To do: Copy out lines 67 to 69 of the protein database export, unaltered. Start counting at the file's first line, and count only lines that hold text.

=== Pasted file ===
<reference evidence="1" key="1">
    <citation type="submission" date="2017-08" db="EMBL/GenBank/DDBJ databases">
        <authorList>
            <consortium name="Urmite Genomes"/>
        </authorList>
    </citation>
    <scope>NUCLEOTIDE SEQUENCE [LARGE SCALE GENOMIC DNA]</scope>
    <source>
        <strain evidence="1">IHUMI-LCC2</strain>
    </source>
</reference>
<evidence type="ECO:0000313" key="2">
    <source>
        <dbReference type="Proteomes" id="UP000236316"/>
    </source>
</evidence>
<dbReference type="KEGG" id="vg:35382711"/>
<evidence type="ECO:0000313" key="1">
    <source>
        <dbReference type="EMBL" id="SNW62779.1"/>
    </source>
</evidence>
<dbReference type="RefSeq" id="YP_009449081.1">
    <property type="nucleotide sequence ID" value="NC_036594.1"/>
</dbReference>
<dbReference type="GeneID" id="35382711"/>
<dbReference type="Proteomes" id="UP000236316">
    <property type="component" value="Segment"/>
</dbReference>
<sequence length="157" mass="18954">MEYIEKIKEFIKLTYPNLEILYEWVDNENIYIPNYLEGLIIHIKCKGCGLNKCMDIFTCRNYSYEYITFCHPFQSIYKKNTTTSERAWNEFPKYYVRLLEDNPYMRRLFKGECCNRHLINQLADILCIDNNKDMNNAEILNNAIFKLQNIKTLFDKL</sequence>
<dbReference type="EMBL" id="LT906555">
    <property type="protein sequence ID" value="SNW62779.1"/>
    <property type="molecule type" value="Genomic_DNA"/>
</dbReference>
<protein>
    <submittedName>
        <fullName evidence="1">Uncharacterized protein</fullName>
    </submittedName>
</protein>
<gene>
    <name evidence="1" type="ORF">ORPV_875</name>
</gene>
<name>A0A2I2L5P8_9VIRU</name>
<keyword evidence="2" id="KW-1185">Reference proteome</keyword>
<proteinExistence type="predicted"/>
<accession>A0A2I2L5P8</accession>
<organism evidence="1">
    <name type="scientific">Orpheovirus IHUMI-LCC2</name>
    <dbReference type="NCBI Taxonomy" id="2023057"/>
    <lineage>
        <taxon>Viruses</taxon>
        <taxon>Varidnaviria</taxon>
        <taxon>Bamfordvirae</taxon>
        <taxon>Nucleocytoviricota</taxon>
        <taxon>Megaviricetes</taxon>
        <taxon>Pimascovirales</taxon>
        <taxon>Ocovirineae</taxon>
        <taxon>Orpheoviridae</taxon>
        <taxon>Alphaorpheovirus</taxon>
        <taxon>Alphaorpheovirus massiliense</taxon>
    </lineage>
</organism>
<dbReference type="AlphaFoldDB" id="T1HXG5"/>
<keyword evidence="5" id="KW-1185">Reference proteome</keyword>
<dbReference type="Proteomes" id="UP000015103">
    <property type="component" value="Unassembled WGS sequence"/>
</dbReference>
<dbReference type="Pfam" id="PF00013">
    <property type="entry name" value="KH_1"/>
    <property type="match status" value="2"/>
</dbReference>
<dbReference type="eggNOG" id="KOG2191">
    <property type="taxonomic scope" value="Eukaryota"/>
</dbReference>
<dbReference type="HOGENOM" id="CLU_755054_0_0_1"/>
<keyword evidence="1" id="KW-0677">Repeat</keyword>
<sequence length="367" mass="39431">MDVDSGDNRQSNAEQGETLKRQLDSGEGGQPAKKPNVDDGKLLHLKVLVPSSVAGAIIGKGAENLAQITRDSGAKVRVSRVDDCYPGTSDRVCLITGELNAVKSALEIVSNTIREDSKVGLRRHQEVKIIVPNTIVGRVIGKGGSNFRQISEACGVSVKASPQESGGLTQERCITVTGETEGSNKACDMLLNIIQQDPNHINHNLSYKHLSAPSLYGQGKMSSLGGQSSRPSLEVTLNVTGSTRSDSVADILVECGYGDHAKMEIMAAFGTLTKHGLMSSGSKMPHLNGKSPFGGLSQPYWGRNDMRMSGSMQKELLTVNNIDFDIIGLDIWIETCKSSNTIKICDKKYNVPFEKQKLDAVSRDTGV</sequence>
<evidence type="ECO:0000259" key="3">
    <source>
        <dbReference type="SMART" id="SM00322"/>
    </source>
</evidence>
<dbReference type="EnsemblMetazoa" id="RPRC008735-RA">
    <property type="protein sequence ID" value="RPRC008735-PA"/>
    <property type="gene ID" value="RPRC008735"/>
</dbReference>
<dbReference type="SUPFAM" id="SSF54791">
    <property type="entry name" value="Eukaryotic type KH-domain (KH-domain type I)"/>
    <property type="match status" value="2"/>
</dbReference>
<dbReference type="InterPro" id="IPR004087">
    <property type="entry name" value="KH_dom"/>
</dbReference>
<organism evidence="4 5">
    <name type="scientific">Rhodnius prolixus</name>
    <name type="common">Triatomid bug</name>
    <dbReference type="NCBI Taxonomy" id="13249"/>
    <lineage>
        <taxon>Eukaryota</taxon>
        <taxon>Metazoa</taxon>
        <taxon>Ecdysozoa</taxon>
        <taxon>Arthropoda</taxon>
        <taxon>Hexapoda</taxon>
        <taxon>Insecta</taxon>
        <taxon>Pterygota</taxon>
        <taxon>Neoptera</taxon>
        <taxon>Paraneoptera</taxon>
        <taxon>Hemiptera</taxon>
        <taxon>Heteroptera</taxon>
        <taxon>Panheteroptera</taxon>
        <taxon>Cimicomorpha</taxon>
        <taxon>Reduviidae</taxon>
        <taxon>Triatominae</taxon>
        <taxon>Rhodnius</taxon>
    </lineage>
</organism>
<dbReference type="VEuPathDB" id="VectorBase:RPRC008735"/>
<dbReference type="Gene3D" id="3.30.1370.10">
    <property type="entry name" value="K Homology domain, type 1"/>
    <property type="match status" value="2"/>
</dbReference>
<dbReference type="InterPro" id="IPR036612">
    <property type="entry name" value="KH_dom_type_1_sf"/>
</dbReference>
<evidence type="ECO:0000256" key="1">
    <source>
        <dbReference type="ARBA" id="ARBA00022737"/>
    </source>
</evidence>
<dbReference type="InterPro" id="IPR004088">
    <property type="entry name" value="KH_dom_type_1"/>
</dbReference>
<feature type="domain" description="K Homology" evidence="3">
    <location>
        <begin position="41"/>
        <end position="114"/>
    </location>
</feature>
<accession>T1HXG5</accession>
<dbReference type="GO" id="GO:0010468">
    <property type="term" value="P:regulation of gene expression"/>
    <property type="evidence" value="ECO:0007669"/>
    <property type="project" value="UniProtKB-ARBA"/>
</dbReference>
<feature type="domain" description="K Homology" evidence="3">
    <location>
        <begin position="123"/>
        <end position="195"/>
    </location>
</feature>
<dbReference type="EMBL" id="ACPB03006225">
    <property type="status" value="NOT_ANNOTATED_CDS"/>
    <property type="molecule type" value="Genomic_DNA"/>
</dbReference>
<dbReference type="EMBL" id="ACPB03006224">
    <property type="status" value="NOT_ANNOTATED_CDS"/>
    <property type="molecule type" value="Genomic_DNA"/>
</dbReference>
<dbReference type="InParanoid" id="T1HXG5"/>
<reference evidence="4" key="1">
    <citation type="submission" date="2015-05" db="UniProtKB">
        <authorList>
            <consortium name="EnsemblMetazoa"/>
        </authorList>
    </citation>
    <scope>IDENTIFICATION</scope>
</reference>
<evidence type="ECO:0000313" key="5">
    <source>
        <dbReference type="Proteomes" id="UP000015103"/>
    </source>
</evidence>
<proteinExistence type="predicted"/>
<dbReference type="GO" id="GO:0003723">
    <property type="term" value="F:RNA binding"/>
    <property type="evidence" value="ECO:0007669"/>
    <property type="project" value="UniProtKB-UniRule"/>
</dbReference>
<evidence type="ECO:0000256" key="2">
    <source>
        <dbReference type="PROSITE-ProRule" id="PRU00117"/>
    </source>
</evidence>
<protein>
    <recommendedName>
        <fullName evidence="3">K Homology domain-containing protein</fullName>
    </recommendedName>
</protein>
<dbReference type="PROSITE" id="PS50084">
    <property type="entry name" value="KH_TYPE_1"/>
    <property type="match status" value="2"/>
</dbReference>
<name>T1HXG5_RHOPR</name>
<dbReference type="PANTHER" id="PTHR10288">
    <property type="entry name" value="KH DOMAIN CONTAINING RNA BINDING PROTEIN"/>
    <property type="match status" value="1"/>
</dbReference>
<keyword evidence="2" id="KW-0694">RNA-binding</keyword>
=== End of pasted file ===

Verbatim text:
</dbReference>
<dbReference type="Pfam" id="PF00013">
    <property type="entry name" value="KH_1"/>